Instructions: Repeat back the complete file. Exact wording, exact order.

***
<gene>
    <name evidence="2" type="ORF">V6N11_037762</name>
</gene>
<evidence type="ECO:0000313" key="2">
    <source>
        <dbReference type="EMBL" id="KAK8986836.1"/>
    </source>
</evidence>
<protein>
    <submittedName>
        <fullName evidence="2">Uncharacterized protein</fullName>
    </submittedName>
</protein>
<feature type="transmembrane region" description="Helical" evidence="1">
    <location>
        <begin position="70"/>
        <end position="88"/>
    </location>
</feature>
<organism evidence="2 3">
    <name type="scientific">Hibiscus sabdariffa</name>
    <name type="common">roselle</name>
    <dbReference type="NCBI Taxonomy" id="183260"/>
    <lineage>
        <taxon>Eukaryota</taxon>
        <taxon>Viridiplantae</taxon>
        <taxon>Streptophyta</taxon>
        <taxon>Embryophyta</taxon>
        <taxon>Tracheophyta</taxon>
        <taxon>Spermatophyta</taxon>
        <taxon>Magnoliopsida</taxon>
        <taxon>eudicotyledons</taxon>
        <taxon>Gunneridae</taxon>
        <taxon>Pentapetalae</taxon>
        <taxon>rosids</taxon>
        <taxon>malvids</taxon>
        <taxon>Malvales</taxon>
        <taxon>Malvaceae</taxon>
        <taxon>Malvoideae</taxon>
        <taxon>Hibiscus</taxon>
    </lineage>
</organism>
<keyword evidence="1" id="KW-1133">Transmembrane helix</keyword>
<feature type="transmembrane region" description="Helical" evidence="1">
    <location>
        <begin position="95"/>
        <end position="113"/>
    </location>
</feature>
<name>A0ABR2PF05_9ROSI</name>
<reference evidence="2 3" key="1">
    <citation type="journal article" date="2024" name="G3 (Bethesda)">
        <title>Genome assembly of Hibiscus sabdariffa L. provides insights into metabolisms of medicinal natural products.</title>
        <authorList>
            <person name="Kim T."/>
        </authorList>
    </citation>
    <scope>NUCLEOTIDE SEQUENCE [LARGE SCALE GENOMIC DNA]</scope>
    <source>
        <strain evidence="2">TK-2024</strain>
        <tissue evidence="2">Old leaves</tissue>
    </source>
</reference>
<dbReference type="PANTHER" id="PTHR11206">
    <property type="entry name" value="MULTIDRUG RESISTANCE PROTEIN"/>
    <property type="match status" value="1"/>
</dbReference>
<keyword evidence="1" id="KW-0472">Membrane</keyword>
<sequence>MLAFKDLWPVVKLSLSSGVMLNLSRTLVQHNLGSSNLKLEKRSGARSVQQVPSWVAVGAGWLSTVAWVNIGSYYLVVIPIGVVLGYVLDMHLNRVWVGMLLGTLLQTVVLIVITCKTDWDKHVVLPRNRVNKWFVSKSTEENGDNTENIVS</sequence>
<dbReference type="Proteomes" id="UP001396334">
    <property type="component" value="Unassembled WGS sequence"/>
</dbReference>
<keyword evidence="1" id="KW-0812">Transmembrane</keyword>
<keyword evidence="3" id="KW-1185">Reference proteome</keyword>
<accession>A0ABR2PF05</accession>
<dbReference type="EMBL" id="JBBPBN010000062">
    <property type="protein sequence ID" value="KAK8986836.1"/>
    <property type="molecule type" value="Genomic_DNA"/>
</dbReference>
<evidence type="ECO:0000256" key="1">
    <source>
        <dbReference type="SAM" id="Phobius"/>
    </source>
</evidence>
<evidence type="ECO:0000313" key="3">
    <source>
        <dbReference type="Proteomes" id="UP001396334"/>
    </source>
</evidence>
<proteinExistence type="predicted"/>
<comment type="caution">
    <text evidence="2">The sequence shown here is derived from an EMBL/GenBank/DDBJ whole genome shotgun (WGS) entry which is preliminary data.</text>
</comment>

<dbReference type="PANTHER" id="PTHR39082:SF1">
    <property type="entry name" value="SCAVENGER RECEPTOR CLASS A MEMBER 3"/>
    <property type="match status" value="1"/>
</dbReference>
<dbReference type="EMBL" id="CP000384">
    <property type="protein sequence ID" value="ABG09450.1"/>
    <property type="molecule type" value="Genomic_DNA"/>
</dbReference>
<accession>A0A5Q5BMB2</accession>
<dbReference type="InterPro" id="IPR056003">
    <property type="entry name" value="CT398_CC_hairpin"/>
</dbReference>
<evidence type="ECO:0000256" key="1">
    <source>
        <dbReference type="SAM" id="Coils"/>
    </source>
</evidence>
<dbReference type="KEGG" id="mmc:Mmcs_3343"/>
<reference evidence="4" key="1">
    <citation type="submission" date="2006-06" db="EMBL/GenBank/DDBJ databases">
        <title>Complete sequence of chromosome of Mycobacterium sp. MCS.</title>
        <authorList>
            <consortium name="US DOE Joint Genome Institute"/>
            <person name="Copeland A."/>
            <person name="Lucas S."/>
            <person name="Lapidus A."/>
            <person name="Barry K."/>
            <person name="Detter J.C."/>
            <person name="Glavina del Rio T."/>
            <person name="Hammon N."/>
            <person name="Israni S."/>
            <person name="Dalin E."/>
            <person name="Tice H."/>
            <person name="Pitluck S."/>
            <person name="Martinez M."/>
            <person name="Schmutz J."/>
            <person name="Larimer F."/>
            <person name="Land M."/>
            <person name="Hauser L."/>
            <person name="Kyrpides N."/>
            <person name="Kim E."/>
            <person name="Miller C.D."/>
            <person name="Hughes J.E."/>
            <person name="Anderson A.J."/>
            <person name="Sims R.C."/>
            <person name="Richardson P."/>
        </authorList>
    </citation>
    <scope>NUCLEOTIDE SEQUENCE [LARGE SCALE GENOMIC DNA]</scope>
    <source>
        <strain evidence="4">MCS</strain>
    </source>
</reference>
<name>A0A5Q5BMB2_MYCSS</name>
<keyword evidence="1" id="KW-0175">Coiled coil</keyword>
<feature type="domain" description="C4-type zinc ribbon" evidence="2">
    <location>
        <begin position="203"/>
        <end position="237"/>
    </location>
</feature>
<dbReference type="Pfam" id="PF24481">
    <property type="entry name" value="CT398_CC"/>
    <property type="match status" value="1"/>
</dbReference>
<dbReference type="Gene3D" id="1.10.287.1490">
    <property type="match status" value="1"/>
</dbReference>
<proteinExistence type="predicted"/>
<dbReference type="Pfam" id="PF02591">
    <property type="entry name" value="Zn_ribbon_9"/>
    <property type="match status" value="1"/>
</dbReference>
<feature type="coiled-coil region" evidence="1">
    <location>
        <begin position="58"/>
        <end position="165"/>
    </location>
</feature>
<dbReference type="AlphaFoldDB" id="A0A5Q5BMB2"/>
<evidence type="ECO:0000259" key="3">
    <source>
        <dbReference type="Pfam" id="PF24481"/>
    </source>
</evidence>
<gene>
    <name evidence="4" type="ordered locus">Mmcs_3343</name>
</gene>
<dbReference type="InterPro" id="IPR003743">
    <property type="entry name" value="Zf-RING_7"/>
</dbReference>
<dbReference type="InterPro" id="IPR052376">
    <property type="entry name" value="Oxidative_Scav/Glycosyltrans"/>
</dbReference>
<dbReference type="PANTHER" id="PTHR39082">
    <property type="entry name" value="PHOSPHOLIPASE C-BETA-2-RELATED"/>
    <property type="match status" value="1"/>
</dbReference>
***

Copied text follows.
<gene>
    <name evidence="2" type="ORF">V6N11_037762</name>
</gene>
<evidence type="ECO:0000313" key="2">
    <source>
        <dbReference type="EMBL" id="KAK8986836.1"/>
    </source>
</evidence>
<protein>
    <submittedName>
        <fullName evidence="2">Uncharacterized protein</fullName>
    </submittedName>
</protein>
<feature type="transmembrane region" description="Helical" evidence="1">
    <location>
        <begin position="70"/>
        <end position="88"/>
    </location>
</feature>
<organism evidence="2 3">
    <name type="scientific">Hibiscus sabdariffa</name>
    <name type="common">roselle</name>
    <dbReference type="NCBI Taxonomy" id="183260"/>
    <lineage>
        <taxon>Eukaryota</taxon>
        <taxon>Viridiplantae</taxon>
        <taxon>Streptophyta</taxon>
        <taxon>Embryophyta</taxon>
        <taxon>Tracheophyta</taxon>
        <taxon>Spermatophyta</taxon>
        <taxon>Magnoliopsida</taxon>
        <taxon>eudicotyledons</taxon>
        <taxon>Gunneridae</taxon>
        <taxon>Pentapetalae</taxon>
        <taxon>rosids</taxon>
        <taxon>malvids</taxon>
        <taxon>Malvales</taxon>
        <taxon>Malvaceae</taxon>
        <taxon>Malvoideae</taxon>
        <taxon>Hibiscus</taxon>
    </lineage>
</organism>
<keyword evidence="1" id="KW-1133">Transmembrane helix</keyword>
<feature type="transmembrane region" description="Helical" evidence="1">
    <location>
        <begin position="95"/>
        <end position="113"/>
    </location>
</feature>
<name>A0ABR2PF05_9ROSI</name>
<reference evidence="2 3" key="1">
    <citation type="journal article" date="2024" name="G3 (Bethesda)">
        <title>Genome assembly of Hibiscus sabdariffa L. provides insights into metabolisms of medicinal natural products.</title>
        <authorList>
            <person name="Kim T."/>
        </authorList>
    </citation>
    <scope>NUCLEOTIDE SEQUENCE [LARGE SCALE GENOMIC DNA]</scope>
    <source>
        <strain evidence="2">TK-2024</strain>
        <tissue evidence="2">Old leaves</tissue>
    </source>
</reference>
<dbReference type="PANTHER" id="PTHR11206">
    <property type="entry name" value="MULTIDRUG RESISTANCE PROTEIN"/>
    <property type="match status" value="1"/>
</dbReference>
<keyword evidence="1" id="KW-0472">Membrane</keyword>
<sequence>MLAFKDLWPVVKLSLSSGVMLNLSRTLVQHNLGSSNLKLEKRSGARSVQQVPSWVAVGAGWLSTVAWVNIGSYYLVVIPIGVVLGYVLDMHLNRVWVGMLLGTLLQTVVLIVITCKTDWDKHVVLPRNRVNKWFVSKSTEENGDNTENIVS</sequence>
<dbReference type="Proteomes" id="UP001396334">
    <property type="component" value="Unassembled WGS sequence"/>
</dbReference>
<keyword evidence="1" id="KW-0812">Transmembrane</keyword>
<keyword evidence="3" id="KW-1185">Reference proteome</keyword>
<accession>A0ABR2PF05</accession>
<dbReference type="EMBL" id="JBBPBN010000062">
    <property type="protein sequence ID" value="KAK8986836.1"/>
    <property type="molecule type" value="Genomic_DNA"/>
</dbReference>
<evidence type="ECO:0000256" key="1">
    <source>
        <dbReference type="SAM" id="Phobius"/>
    </source>
</evidence>
<evidence type="ECO:0000313" key="3">
    <source>
        <dbReference type="Proteomes" id="UP001396334"/>
    </source>
</evidence>
<proteinExistence type="predicted"/>
<comment type="caution">
    <text evidence="2">The sequence shown here is derived from an EMBL/GenBank/DDBJ whole genome shotgun (WGS) entry which is preliminary data.</text>
</comment>

<dbReference type="PANTHER" id="PTHR39082:SF1">
    <property type="entry name" value="SCAVENGER RECEPTOR CLASS A MEMBER 3"/>
    <property type="match status" value="1"/>
</dbReference>
<dbReference type="EMBL" id="CP000384">
    <property type="protein sequence ID" value="ABG09450.1"/>
    <property type="molecule type" value="Genomic_DNA"/>
</dbReference>
<accession>A0A5Q5BMB2</accession>
<dbReference type="InterPro" id="IPR056003">
    <property type="entry name" value="CT398_CC_hairpin"/>
</dbReference>
<evidence type="ECO:0000256" key="1">
    <source>
        <dbReference type="SAM" id="Coils"/>
    </source>
</evidence>
<dbReference type="KEGG" id="mmc:Mmcs_3343"/>
<reference evidence="4" key="1">
    <citation type="submission" date="2006-06" db="EMBL/GenBank/DDBJ databases">
        <title>Complete sequence of chromosome of Mycobacterium sp. MCS.</title>
        <authorList>
            <consortium name="US DOE Joint Genome Institute"/>
            <person name="Copeland A."/>
            <person name="Lucas S."/>
            <person name="Lapidus A."/>
            <person name="Barry K."/>
            <person name="Detter J.C."/>
            <person name="Glavina del Rio T."/>
            <person name="Hammon N."/>
            <person name="Israni S."/>
            <person name="Dalin E."/>
            <person name="Tice H."/>
            <person name="Pitluck S."/>
            <person name="Martinez M."/>
            <person name="Schmutz J."/>
            <person name="Larimer F."/>
            <person name="Land M."/>
            <person name="Hauser L."/>
            <person name="Kyrpides N."/>
            <person name="Kim E."/>
            <person name="Miller C.D."/>
            <person name="Hughes J.E."/>
            <person name="Anderson A.J."/>
            <person name="Sims R.C."/>
            <person name="Richardson P."/>
        </authorList>
    </citation>
    <scope>NUCLEOTIDE SEQUENCE [LARGE SCALE GENOMIC DNA]</scope>
    <source>
        <strain evidence="4">MCS</strain>
    </source>
</reference>
<name>A0A5Q5BMB2_MYCSS</name>
<keyword evidence="1" id="KW-0175">Coiled coil</keyword>
<feature type="domain" description="C4-type zinc ribbon" evidence="2">
    <location>
        <begin position="203"/>
        <end position="237"/>
    </location>
</feature>
<dbReference type="Pfam" id="PF24481">
    <property type="entry name" value="CT398_CC"/>
    <property type="match status" value="1"/>
</dbReference>
<dbReference type="Gene3D" id="1.10.287.1490">
    <property type="match status" value="1"/>
</dbReference>
<proteinExistence type="predicted"/>
<dbReference type="Pfam" id="PF02591">
    <property type="entry name" value="Zn_ribbon_9"/>
    <property type="match status" value="1"/>
</dbReference>
<feature type="coiled-coil region" evidence="1">
    <location>
        <begin position="58"/>
        <end position="165"/>
    </location>
</feature>
<dbReference type="AlphaFoldDB" id="A0A5Q5BMB2"/>
<evidence type="ECO:0000259" key="3">
    <source>
        <dbReference type="Pfam" id="PF24481"/>
    </source>
</evidence>
<gene>
    <name evidence="4" type="ordered locus">Mmcs_3343</name>
</gene>
<dbReference type="InterPro" id="IPR003743">
    <property type="entry name" value="Zf-RING_7"/>
</dbReference>
<dbReference type="InterPro" id="IPR052376">
    <property type="entry name" value="Oxidative_Scav/Glycosyltrans"/>
</dbReference>
<dbReference type="PANTHER" id="PTHR39082">
    <property type="entry name" value="PHOSPHOLIPASE C-BETA-2-RELATED"/>
    <property type="match status" value="1"/>
</dbReference>